In the world of exclusive emails, BOGO sales, haul videos, and monetized Instagram posts, it’s easy to become involved in purchasing items you don’t require. This is why we have a costly and utterly unintentional minimalist life. To be precise, I’m not a proponent of radical minimalistism. When I speak of living a minimalist life, I’m not talking about reducing to a 400-square-foot micro-home with plants on the side. I’m discussing ways to live a more minimalist lifestyle. I’ve noticed a significant improvement in my happiness after following these principles. Whenever I meet with other people, I can tell that it also has a positive impact on them. If you give the minimalism concept a go, I’m sure you’ll notice an increase in your general happiness as well.
Quantity vs Quality
Loading adIf you’re making a purchasing choice, think about quality versus quantity. Quantity implies that you’re purchasing something simply because it’s inexpensive or can be replaced, or you can get lots of it at a low cost. Qualitative means that you’re purchasing something that might cost more in the beginning but lasts for a longer time. This is the meaning of minimalism to us. It’s buying for quality and holding it for a long duration. Let me give you an illustration. I owned an antique knife. It was a horrible knife. It wasn’t sharp enough. However, the knife was used for kitchen work and was very affordable, meaning I could get it replaced once every year. Some time ago, I decided that I would spoil myself on my birthday and purchase a fantastic chef’s knife! This is precisely what I did. I’ve owned that knife for four years now. I am cautious with it and genuinely love it. Yes, I’ve paid a fair amount to purchase it. But it’s fantastic, and I can keep it for a long time and stop throwing away money or cheap knives.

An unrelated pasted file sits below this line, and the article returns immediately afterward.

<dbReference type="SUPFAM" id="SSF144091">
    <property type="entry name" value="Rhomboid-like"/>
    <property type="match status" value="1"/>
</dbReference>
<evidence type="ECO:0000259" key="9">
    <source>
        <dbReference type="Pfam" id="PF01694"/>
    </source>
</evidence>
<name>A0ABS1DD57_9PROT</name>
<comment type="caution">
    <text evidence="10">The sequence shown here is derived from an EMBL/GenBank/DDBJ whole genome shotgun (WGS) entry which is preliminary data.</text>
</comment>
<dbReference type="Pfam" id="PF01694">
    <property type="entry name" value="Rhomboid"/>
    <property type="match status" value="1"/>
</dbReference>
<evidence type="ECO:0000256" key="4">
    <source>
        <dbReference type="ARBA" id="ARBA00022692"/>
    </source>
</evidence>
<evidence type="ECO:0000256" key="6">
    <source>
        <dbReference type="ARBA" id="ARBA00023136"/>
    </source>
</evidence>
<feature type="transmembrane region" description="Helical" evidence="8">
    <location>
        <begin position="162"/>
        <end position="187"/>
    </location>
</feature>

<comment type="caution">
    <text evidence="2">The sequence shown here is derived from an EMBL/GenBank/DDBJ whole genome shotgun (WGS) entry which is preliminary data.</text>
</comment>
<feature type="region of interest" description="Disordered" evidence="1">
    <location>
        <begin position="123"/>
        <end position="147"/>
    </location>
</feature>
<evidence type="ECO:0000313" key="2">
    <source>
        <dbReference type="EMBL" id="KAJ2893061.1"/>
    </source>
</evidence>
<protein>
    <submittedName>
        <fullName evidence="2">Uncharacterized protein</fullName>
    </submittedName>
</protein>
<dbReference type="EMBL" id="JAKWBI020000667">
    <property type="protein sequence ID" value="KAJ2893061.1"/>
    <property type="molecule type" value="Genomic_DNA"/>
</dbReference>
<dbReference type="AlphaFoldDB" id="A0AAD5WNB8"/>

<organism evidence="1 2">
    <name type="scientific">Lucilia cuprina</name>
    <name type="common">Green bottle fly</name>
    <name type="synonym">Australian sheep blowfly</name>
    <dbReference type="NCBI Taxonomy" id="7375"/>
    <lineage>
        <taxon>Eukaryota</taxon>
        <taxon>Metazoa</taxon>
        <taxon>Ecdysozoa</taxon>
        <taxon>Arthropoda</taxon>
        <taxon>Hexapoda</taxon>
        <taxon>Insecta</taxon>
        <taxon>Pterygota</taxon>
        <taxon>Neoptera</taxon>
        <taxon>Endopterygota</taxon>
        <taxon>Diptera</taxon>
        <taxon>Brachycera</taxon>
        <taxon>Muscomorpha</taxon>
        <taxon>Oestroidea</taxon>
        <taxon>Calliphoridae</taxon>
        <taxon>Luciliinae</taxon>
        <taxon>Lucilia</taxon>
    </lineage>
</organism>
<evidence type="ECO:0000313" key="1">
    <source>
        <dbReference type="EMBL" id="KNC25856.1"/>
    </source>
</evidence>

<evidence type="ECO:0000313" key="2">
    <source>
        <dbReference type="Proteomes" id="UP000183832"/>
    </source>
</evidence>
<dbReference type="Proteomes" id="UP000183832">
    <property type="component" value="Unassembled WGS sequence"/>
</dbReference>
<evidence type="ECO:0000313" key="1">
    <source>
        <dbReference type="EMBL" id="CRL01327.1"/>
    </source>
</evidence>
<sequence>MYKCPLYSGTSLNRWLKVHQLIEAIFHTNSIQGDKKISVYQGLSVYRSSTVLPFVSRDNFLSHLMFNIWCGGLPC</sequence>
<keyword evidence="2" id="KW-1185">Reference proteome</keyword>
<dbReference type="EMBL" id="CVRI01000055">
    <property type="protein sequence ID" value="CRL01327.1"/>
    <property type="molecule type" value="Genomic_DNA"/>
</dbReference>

One-Time Use Items
The purchase of a product for a particular reason may not just cost you money. However, you’ll also need to store things you rarely use. It’s the “Maybe one day I’ll need that thing” syndrome that you’ll never use, and it is just a mess in your home. Here’s a great example: A few years ago, Chad and I stayed with Lucas and his spouse at their cottage, which they rented out north. We had grand plans to go out on the lake, and naturally, we purchased life jackets. Guess what? The life jackets have been stored in our home’s garage for two years. What’s the best part? During our stay at the cabin, it was raining all the time, so we didn’t even end up having to use the life jackets in the first location! The life jackets are a nuisance, so Chad and I will give them away, leave them behind, and move on.
1 In, 2 Out
You’re likely familiar with the 1 in-one-out rule, which states that you only remove one item every time you introduce something new to your home. It’s a one-for-1 replacement that helps you eliminate the clutter. If you would like to lessen the amount of clutter you keep in your home and live a minimalist life, Chad created a rule of 1-in-2-out for minimalist living. If you purchase a brand new book, you dispose of two books. If you buy a brand-fresh pair of pants, swap two pairs with the new one. This is a great idea. It forces you to think about what arrives in your home, and what you get must be excellent.